The woman who sat across the desk from me was crying softly, and her shoulders sagged with exhaustion. She had the law on her side but faced an adversary who was not going to give an inch without a fight. And a series of bad decisions and some bad luck had left her without the resources needed to carry on a fight that meant everything to her.
I can’t count the number of times that I heard that plaintive refrain when I was in private practice, and I’m sure you’ve heard it—and still hear it—from potential clients who have serious legal problems but, unfortunately, have insufficient income or savings to afford the legal services they need to protect their property or fully enjoy their rights.
Fortunately, you can adopt several strategies to resolve the stress that such a potential client presents—without wrecking your own financial situation.
CONSIDER LIMITED SCOPE REPRESENTATION
While I’m not sure that rule changes are truly necessary, a growing number of jurisdictions are amending their rules of professional conduct or other lawyer regulations to allow limited scope representation, offering both you and potential clients who can’t pay your full fee a win-win opportunity to find a new way to work together.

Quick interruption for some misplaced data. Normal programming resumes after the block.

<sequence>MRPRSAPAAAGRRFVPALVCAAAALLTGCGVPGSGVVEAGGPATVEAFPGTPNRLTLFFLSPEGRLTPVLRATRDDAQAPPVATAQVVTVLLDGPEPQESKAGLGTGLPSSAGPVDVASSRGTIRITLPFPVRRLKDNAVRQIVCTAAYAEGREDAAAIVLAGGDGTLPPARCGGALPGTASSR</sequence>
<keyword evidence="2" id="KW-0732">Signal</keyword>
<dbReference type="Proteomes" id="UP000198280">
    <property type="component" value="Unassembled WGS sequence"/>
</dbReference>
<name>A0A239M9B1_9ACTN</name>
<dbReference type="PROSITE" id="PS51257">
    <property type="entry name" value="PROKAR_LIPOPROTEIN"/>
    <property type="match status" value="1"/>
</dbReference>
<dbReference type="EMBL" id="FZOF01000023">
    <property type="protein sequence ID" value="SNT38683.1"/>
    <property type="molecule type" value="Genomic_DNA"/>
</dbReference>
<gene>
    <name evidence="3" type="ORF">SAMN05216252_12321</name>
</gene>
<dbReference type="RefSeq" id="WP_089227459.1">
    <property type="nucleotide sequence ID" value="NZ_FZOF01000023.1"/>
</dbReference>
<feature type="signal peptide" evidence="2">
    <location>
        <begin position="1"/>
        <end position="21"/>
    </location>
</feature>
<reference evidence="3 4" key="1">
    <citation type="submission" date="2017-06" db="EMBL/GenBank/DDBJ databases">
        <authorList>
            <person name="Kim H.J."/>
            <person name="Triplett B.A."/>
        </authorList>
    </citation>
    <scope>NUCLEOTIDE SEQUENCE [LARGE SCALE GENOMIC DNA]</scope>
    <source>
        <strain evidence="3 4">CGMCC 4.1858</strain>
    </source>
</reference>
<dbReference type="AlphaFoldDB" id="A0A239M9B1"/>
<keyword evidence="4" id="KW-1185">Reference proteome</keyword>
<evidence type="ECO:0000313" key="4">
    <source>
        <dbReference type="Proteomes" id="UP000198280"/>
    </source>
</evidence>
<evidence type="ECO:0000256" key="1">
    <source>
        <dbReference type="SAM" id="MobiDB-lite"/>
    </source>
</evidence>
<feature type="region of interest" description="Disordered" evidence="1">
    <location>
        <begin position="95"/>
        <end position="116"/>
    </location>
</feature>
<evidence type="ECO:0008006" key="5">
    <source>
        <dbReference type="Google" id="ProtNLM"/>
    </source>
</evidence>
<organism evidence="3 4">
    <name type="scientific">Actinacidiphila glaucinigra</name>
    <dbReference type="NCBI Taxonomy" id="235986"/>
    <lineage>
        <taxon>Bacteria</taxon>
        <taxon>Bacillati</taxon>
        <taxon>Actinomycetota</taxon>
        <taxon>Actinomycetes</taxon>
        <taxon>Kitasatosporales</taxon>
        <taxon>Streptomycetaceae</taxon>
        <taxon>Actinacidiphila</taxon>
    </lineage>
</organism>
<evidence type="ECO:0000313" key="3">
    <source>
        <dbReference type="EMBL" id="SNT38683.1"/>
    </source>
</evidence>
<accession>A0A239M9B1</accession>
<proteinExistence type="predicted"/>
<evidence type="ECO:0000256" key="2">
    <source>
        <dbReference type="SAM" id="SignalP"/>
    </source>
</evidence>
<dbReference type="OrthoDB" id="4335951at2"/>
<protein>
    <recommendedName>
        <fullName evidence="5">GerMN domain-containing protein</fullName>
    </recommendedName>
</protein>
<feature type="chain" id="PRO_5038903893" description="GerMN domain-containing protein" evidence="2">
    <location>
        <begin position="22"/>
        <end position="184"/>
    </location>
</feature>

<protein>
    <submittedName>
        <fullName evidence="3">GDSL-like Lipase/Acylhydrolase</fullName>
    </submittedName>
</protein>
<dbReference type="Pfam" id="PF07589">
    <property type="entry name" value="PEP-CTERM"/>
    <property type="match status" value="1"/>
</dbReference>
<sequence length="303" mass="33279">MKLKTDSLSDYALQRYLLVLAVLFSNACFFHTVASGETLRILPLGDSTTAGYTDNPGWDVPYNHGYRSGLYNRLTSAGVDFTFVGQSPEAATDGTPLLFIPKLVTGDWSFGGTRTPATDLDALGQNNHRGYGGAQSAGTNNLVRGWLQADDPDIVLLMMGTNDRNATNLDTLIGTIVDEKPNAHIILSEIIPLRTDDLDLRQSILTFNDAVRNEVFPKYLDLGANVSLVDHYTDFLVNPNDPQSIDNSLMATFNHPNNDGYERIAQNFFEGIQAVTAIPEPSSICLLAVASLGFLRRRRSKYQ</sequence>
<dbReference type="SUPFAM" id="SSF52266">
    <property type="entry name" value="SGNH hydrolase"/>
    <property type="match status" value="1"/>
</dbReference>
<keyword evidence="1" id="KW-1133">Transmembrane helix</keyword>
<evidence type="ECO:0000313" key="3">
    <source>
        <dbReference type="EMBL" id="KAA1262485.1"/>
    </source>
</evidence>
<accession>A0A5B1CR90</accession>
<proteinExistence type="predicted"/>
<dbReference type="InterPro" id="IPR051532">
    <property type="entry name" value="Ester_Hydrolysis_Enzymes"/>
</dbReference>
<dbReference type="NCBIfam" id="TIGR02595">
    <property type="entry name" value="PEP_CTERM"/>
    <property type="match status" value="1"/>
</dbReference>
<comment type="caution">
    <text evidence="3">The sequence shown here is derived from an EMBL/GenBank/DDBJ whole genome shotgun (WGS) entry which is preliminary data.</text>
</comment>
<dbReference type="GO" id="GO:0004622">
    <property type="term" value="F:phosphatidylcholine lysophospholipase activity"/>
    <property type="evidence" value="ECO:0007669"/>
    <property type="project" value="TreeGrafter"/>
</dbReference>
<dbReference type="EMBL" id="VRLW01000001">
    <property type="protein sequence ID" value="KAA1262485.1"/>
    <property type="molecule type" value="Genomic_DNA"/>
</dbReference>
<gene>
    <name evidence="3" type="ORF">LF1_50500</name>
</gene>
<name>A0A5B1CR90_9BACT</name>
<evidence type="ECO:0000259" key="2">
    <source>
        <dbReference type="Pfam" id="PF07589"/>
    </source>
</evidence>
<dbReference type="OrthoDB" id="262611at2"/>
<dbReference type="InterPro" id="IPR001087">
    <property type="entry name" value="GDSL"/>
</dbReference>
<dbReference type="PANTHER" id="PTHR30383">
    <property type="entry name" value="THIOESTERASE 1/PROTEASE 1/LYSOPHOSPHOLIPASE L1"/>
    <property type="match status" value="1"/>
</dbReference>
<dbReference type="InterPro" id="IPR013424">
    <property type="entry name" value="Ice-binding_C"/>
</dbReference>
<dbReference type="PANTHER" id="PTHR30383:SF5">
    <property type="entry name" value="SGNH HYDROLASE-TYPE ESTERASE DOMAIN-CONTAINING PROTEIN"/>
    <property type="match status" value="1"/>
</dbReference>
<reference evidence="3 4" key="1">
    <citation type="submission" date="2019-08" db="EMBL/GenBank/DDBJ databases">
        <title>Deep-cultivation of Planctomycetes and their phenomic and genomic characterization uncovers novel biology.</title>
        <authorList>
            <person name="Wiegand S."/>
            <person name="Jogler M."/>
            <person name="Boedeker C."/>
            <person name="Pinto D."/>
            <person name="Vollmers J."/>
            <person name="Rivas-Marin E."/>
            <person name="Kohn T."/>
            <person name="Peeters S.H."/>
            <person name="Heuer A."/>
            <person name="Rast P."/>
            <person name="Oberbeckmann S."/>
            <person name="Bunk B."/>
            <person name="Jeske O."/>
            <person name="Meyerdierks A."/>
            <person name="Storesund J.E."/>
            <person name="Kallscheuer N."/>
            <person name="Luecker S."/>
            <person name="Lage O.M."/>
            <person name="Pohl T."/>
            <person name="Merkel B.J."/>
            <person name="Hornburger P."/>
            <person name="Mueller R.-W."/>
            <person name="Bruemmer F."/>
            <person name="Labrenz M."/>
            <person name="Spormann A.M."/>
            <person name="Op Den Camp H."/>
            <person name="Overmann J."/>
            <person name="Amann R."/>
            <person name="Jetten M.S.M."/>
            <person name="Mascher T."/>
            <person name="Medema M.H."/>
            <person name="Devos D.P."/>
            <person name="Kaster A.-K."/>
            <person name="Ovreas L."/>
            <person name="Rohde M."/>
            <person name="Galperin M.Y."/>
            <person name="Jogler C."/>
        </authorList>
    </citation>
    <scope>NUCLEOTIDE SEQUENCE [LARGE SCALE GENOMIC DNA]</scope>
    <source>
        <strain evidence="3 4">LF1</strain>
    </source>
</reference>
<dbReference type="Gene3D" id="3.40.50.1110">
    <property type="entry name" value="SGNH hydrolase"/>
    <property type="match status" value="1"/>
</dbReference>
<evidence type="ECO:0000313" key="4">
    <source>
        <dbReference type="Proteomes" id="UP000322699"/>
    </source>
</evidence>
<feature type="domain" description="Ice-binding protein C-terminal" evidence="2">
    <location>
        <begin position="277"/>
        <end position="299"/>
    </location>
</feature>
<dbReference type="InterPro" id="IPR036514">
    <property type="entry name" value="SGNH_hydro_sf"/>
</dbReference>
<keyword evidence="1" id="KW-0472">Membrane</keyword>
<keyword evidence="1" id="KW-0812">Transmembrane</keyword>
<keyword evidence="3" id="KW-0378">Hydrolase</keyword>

Limited scope representation involves breaking down a given matter into discrete issues or tasks, allocating responsibility for each issue or task to either the attorney or the client, and documenting in writing the client’s understanding and acceptance of the agreed upon division of responsibilities. Any changes to this agreement as the matter moves forward should also be committed to a writing signed by the client. (For sample risk management materials for limited scope representation, see www.alabar.org/media/03272012_LimitedScopeRepresentationRules.cfm. From a best practices perspective, each of these steps should be taken in full scope representation, too.)